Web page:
Referendum reflects a hatred of Ottawa so deep it’s meaningless

This post originally appeared in my weekly newsletter, “The Missive” on Nov. 19, 2021. Subscribe for free at: or access background info and special content with a paid subscription.

(With apologies to Gord Downie)

The referendum results are finally out and the majority of those who voted on the misleading question, voted “yes” to removing equalization. However, Elections Alberta, the Premier, the UCP cabinet/caucus and the governing party have so confused the electorate, the result cannot be taken seriously.

It appears that’s also the conclusion of the Prime Minister. On the same day the official results were finally released, Justin Trudeau announced the appointment of a former senior member of Greenpeace as the minister of environment and climate change.

Steven Guilbeault is an MP from Quebec and was arrested 20 years ago for scaling Toronto’s CN Tower to draw attention to climate change.

It’s hard to imagine a clearer message to Jason Kenney on how seriously Trudeau takes the muddled attempt at removing equalization from Canada’s constitution by leveraging the pure ignorance of Alberta’s citizenry.

The best description of this moment came from Duane Bratt who told the CBC: “Kenney’s head is gonna explode,” he said. “This is really a finger in the eye to everything that Kenney has done.”

Let’s recap what Kenney did to confuse voters about equalization and mislead them into thinking his approach was the best way forward in seeking a “fair deal” for Alberta.

On election day, the UCP blasted out a message encouraging members to vote yes, repeating a list of false claims, complaining about actions taken by US President Biden and arguing this inane vote would support a “fair deal” for Alberta from Ottawa.

Here’s a screen capture of the ongoing grievance machine that is the UCP:

This was just the latest in a series of extremely misleading statements from the UCP government about the referendum question. Constitutional law experts say Elections Alberta misled Albertans about the possible outcome of either a yes or no vote when it suggested on its website that a yes vote would “end the practice of equalization payments.”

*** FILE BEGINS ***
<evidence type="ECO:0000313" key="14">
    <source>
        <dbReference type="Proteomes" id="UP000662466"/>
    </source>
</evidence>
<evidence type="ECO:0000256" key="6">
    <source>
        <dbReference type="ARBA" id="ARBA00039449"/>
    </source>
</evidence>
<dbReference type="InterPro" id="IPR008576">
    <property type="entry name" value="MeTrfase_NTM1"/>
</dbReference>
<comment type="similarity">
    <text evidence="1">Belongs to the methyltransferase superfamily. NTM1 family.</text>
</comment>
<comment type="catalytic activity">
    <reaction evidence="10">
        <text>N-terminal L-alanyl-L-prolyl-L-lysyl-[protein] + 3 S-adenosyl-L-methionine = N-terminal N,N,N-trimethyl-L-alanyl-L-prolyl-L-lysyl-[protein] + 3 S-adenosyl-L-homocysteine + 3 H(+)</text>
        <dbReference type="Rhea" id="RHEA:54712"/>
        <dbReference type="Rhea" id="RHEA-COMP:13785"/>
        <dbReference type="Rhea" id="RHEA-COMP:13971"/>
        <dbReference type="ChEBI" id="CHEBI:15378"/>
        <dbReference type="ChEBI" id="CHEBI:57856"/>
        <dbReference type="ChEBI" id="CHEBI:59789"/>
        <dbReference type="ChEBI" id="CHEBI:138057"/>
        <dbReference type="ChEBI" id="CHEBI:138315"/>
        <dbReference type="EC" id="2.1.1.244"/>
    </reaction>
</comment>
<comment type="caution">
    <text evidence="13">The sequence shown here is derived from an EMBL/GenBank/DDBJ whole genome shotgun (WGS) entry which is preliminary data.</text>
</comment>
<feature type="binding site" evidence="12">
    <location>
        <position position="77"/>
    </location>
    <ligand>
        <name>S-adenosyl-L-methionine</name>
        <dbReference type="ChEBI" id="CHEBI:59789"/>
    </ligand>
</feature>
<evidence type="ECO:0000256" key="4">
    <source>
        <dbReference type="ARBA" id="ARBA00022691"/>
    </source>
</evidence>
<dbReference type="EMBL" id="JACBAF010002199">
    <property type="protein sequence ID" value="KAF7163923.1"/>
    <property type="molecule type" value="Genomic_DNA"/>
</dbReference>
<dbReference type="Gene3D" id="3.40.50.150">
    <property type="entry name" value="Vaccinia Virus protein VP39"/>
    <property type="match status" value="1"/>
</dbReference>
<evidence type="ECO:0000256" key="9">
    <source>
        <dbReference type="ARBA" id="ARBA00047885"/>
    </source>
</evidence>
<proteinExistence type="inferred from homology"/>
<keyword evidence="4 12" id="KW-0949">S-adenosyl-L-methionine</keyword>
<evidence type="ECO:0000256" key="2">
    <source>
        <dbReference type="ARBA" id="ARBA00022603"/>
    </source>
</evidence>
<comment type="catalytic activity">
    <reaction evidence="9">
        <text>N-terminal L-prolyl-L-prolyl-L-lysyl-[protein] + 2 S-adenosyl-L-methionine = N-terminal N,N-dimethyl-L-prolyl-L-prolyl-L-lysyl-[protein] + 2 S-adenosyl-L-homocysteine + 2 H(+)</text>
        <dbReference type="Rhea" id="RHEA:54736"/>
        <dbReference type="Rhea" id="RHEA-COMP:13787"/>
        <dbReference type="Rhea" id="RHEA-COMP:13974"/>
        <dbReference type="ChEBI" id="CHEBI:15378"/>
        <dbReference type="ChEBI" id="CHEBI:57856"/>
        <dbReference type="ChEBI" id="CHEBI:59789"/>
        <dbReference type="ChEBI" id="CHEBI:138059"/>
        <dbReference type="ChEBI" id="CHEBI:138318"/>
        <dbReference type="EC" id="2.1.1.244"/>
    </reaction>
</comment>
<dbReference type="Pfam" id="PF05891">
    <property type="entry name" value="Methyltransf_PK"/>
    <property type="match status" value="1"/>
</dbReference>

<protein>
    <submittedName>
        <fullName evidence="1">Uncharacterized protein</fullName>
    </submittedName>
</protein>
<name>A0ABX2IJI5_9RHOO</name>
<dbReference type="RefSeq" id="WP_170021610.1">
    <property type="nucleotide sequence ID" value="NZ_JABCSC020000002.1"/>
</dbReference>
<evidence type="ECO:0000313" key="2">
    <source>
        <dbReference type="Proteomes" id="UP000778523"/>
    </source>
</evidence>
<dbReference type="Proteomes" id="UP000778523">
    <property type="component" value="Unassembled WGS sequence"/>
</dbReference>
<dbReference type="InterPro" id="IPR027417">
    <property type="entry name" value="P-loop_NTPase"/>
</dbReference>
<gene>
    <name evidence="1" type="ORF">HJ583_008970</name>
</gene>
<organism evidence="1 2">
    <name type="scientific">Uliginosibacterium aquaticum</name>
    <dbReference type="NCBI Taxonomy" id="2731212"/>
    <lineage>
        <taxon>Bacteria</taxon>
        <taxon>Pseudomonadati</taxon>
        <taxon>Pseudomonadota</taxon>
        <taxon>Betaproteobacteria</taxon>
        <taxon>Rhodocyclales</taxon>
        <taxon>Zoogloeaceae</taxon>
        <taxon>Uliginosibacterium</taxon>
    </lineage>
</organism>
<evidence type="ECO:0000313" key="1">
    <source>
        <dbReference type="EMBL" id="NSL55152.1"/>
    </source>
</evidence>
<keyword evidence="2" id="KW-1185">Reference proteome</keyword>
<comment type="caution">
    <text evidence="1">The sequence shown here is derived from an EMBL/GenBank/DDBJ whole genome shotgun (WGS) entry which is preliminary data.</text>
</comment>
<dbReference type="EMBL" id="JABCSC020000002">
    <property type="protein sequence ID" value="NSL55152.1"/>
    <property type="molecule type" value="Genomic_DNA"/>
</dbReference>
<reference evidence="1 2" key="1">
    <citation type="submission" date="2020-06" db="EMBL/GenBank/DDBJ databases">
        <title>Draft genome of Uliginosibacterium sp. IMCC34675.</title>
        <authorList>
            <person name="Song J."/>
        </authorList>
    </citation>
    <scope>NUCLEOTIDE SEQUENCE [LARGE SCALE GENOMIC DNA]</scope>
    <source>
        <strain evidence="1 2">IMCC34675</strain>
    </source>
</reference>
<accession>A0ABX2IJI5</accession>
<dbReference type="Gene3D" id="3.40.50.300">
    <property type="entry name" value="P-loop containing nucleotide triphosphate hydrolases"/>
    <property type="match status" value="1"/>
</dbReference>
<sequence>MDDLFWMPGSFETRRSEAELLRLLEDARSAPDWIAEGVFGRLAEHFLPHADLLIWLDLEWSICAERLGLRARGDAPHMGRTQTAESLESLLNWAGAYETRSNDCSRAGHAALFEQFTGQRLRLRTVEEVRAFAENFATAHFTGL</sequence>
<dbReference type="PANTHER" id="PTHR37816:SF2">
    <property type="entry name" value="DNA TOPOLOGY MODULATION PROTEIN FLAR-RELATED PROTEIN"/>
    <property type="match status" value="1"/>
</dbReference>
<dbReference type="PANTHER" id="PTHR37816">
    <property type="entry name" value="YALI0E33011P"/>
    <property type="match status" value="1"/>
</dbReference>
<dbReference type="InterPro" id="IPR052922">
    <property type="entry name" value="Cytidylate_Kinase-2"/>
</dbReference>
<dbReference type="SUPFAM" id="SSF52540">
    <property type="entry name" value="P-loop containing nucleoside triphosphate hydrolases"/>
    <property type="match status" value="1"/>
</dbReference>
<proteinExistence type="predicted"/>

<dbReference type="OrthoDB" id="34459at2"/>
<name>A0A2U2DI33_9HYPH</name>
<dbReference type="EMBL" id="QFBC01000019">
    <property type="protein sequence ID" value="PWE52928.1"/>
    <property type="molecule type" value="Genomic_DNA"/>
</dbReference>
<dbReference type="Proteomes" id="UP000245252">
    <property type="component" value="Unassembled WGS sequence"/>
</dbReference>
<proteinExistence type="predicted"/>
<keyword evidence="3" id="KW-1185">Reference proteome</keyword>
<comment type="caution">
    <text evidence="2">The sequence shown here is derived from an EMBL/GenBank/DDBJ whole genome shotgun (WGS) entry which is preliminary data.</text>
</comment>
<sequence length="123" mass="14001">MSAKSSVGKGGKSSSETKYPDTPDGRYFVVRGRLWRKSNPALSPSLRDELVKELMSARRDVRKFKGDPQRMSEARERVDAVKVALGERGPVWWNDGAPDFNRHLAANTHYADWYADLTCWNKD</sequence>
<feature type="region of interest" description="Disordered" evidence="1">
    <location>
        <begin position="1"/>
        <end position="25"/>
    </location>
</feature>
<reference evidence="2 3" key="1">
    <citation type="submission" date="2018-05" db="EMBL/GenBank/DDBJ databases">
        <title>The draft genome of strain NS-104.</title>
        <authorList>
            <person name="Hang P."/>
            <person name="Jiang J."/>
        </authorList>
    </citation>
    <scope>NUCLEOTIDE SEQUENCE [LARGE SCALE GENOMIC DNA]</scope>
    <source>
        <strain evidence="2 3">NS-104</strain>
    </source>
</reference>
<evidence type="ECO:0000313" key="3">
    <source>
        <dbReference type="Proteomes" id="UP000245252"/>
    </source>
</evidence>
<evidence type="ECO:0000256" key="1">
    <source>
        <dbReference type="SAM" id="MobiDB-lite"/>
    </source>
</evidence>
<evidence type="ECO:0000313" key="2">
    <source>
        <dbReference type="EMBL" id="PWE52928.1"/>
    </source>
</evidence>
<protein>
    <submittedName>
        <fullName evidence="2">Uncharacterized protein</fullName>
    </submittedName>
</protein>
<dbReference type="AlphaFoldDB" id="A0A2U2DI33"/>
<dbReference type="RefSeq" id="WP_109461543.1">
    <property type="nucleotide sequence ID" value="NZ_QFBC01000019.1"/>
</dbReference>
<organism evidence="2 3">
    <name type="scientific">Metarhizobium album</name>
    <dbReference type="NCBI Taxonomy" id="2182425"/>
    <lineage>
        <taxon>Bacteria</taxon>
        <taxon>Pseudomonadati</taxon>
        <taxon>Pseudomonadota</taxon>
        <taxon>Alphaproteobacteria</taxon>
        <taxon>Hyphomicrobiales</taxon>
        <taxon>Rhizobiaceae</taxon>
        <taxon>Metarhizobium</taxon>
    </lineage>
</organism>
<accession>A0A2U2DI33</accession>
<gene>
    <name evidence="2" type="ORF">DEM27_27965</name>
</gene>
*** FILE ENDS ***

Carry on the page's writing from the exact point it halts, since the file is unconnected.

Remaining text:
If you scroll down to the bottom of the page, Elections Alberta does explain: “the result of this vote is binding only on the provincial government to pursue the action directed by the majority vote, not on the federal government to amend the Constitution Act, 1982.”

Structuring information on web pages (and in news stories) follows the inverted pyramid theory for a reason. The least important details are placed at the bottom because the audience’s attention span will taper off, if they even read that far down the page. The most newsworthy information and details should be placed at the top.

In this case, Elections Alberta’s decision to bury the single most important detail about the question at the bottom of the page can be either viewed as outright incompetence or intentionally misleading.

Unfortunately, the office is now facing intense scrutiny and suspicion following some very ill-advised tweets that were sent out in the lead-up to the election and particularly on election day. They were forced to remove someone from their social media account possibly for providing incorrect information and deinitely engaging in a condescending manner with those who questioned them (Move on, Andrew).